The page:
1914-18: During the First World War the works made chemical shells, hand grenades and shell lifter plugs.
1926: Mr Downie died, firm continued under Wm Mitchell’s three sons – James, Walter, and William.
1927: Harry McPhie made Works Manager.
1933: Extension to warehouse, new moulding shop, and an extension to the enamelling shop.
1934: New showroom opened.
1937: Grahamston Iron Co purchased the Summerford Foundry.
1939-45: During the Second World War the company made 400 tons of winch castings for merchant ships on behalf of the Carron Co, reconditioned almost a million 25 pdr shell, cleaned ammunition boxes, shot blasted tank castings, and cast control plugs for bombs as well as thousands of stoves and ranges for the Ministry of Supply.
1941: In December the Glasgow Office and warehouse at 24 George Square were closed.
1942: F M Hawthorn joined the company as a coster for Ministry of Supply work and stayed until his retirement in 1953.
1946: No 1 Mechanised Moulding Dept started to produce pipes.
1947: Mechanisation undertaken partly due to a lack of skilled labour. Harry McPhie retired due to ill health. Two new self-charging cupolas built by Green & Co. were lit by the new chairman Walter W Mitchell.
1948: March, W T Mitchell Jnr and H C Stewart made Directors.
1949: On 12 May new canteen, ambulance room and shower baths opened. Henry Wilson, architect.
1951: No 2 Mechanised Moulding Dept started production in August. Roofing over all four cupolas completed. The London office at 22 St Stephen’s House, Victoria Embankment in Westminster, vacated.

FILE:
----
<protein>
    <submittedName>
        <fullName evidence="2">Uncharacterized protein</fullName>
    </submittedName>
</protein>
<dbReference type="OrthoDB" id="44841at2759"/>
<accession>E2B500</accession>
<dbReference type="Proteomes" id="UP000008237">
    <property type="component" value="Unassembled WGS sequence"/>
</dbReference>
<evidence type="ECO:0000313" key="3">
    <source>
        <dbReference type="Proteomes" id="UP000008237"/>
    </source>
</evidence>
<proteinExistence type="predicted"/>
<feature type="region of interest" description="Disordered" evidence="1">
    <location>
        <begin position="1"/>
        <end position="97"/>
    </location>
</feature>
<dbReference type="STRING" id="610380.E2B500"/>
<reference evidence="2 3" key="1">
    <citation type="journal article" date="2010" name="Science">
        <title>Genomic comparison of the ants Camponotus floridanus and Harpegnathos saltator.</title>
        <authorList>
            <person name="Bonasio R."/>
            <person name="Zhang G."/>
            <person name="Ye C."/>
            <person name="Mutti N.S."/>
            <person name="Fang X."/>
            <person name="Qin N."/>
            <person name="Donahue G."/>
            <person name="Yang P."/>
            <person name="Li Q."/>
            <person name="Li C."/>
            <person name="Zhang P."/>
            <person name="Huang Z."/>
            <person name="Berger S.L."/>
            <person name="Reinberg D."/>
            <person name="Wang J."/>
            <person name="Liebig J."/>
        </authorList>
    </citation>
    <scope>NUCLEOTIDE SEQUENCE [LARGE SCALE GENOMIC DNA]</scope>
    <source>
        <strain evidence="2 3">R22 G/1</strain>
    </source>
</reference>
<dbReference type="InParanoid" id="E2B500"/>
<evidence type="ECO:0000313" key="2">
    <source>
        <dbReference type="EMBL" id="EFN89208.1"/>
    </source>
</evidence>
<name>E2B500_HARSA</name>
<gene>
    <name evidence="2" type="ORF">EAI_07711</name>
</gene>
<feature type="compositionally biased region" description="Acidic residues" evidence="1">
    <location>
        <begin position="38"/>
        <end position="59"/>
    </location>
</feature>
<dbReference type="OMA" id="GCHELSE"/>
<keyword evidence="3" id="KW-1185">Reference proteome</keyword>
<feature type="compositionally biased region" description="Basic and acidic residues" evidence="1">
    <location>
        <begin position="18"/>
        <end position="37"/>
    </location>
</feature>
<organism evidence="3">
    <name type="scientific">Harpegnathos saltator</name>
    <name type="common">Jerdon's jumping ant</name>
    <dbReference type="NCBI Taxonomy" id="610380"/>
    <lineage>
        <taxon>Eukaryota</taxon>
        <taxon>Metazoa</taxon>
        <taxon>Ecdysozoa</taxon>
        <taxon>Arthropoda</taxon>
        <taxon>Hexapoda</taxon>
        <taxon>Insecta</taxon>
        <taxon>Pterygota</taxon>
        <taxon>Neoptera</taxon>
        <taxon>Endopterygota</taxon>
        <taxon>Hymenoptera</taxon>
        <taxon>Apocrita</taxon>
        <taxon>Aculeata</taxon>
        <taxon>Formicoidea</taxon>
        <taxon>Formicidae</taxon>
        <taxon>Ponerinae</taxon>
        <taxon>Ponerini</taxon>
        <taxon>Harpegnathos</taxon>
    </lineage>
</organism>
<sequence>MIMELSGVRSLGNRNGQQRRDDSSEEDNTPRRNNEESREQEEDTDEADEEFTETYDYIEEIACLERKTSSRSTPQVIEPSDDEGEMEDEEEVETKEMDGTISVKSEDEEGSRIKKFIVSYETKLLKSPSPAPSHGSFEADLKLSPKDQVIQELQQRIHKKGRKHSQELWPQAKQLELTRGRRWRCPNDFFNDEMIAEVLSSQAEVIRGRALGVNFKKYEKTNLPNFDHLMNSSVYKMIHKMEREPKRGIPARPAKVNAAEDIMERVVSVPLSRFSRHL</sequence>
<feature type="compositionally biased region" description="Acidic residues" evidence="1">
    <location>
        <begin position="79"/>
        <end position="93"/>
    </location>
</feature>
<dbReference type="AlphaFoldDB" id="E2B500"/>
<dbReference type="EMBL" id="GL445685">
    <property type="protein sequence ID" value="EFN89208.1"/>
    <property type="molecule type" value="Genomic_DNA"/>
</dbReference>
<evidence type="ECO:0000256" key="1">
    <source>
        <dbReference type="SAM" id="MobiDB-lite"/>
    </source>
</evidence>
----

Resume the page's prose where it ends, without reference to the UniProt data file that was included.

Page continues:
1954: New engineering shop to service mechanised units. Robert Gardner who had been with the firm 28 years became a Director.
1955: New floor laid, building alterations, and wheelabrator for the Enamelling Dept. No 3 Queen Mary Warehouse erected and a new Engineers’ Maintenance Dept constructed near No 1 MMD. James L Mitchell became a Director in April.
1956: Woodworking shop built, and on 26 April No 4 Mechanised Moulding Dept started producing gutters- it had cost an estimated £20,000.
1957: No 3 MMD, the largest and most expensive plant at the foundry, had its first cast on 18 April. Baths extended, and Directors’ garages built.
1958: On 2 August the chairman, Walter W Mitchell died.
1959, 29 June: Mitchell Grahamston Holdings Ltd incorporated due to the threat of nationalisation, thus separating the foundry from the reserves of investments. Garages for lorries and an electric truck shop erected.
1960: No 5 MMD went into operation on 22 August.